So this is not the case. I just cleaned a bit this plexi, installed new set of EL34's tubes, adjusted the bias (it came with a simple bias pot mod for all the tubes), new preamp tubes. Plugged a guitar to it, played a bit and the sound out of it surprised me.

            Maybe right after that I magnified it a bit because it was a plexi and I never had one before, but the fact is that when I first turned on this amp I hadn't any special predisposition to be surprised because of the brand or model.
            I just liked it a lot, and on top of that, it was a real 100 watt plexi.

            Anyway, as I have used lots of tubes types and brands, cap types, etc, and know what they really apport to the final sound on different amps, I'm begining to think that the output transformer is a lot more important than I used to think. I mean I now Mullards, and mustard caps, I really know how they sound, and it is not that what I perceived in this amp that I liked so much. In fact I didn't install mullards in this amp

            So I believe it is the output transformer. What else?
            I'm not an expert in anything. In fact I am a newbe, with a little experience with good tubes, and I know very well mustard caps. That's all. So again it has to be the output transformer.


            • #7
              It has to be the Output Transformer!


              I'm sure the OT has much to do with it. Don't overlook the remainder of the components though and especially the PT and, for a Marshall, IMHO the tone stack slope resistor. You've built before so you know the amp is the sum of all it's parts.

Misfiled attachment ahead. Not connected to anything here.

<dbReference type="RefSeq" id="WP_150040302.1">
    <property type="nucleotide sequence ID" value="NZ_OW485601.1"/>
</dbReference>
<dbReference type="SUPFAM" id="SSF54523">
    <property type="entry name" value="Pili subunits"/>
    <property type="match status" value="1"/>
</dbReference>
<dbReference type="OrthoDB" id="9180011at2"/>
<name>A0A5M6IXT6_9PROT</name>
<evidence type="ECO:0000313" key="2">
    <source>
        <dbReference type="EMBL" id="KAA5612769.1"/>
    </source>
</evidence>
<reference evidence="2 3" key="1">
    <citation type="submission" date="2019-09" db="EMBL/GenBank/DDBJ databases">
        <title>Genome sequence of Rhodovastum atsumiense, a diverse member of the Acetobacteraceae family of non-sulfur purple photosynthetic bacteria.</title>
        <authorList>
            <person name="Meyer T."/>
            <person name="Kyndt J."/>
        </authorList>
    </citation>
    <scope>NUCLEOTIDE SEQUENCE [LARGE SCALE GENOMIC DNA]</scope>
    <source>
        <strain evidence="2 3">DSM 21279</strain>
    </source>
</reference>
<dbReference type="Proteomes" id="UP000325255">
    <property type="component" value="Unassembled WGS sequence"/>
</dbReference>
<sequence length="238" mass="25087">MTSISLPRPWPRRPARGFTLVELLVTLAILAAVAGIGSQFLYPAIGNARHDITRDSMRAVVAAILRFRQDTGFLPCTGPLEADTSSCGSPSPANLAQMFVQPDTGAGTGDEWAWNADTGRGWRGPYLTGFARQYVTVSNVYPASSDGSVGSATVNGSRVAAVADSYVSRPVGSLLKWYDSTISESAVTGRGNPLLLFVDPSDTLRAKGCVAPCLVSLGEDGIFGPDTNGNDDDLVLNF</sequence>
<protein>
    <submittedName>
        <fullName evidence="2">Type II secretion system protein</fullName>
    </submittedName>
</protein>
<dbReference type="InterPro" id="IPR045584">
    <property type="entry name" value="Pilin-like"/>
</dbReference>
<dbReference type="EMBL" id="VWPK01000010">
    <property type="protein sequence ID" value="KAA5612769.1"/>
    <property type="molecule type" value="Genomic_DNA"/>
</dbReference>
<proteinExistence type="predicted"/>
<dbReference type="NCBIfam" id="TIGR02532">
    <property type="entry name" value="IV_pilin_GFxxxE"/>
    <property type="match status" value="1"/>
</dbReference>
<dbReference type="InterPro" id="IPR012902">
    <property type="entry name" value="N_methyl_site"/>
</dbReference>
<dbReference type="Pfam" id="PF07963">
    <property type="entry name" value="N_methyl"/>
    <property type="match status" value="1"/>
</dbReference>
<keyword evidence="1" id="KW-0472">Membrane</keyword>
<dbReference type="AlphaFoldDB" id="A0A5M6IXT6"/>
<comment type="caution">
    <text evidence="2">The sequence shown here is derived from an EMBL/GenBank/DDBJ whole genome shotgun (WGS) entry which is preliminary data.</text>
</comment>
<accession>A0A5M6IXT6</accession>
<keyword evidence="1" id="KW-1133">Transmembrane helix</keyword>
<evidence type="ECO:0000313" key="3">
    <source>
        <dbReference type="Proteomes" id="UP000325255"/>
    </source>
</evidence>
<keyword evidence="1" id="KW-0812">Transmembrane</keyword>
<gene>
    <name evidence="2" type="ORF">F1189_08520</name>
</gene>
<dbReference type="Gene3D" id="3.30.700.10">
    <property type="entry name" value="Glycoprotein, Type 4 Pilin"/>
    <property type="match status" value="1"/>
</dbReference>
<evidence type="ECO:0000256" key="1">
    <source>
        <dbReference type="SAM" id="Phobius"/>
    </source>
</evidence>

You may want to look at Obsolete Electronics' website (OEI) for, not only some very good OTs but, some pretty good info. A number of companies have the parts & a few can knock off cabs & chassis so thats not to big an issue.

              Did you happen to take any voltage measurements from the amp you worked on? How about marking down all the numbers on the trannies for ID purposes? Do you know the year it was made? If so then I think you'd be in a good position to start the cloning process. If not get it back & get a comparable schematic off the web, mark any differences and get the above info.

              Anyway good luck

              Philip Morrison


              • #8
                I'd like to follow up on Ray's observations about how its perfectly possible to clone any original amp using modern components. I agree with his assertions whole-heartedly, and I'd like to add something else that may be worth considering.

                There was A LOT of variability in those old amps. If you've ever had a chance to play two original plexis side-by-side in an A/B test, I'd be willing to bet that the two amps sounded different. They may or may not have sounded dramatically different, but I'd bet that they sounded different. Some of this is attributable to the changes in parts/suppliers that took place over the years, and some of this is attributable to the fact that there is a range of tolerances for every part that's used in the amp. Not surprisingly, variations in tolerances of many parts can add up to one amp rolling off of the production line sounding different than the next, or one amp having a "magic" sound quality that the one next to it on the production line didn't have.

                To quantify this sort of phenomenon, quite a few people have dissected original marshalls and taken precise measurements of the parts to try to reverse-engineer the magic. The only drawback to doing this is that it allows for the "cloning" of one specific amp that may or may not be representative of the population at large. There are always going to be subtle variations from one specimen to the next. That might help to explain why one person's plexi clone doesn't sound exactly like someone else's. Given today's improved manufacturing techniques, I think that there is less variability in production today than there was before, and that today's amps probably sound more alike than different.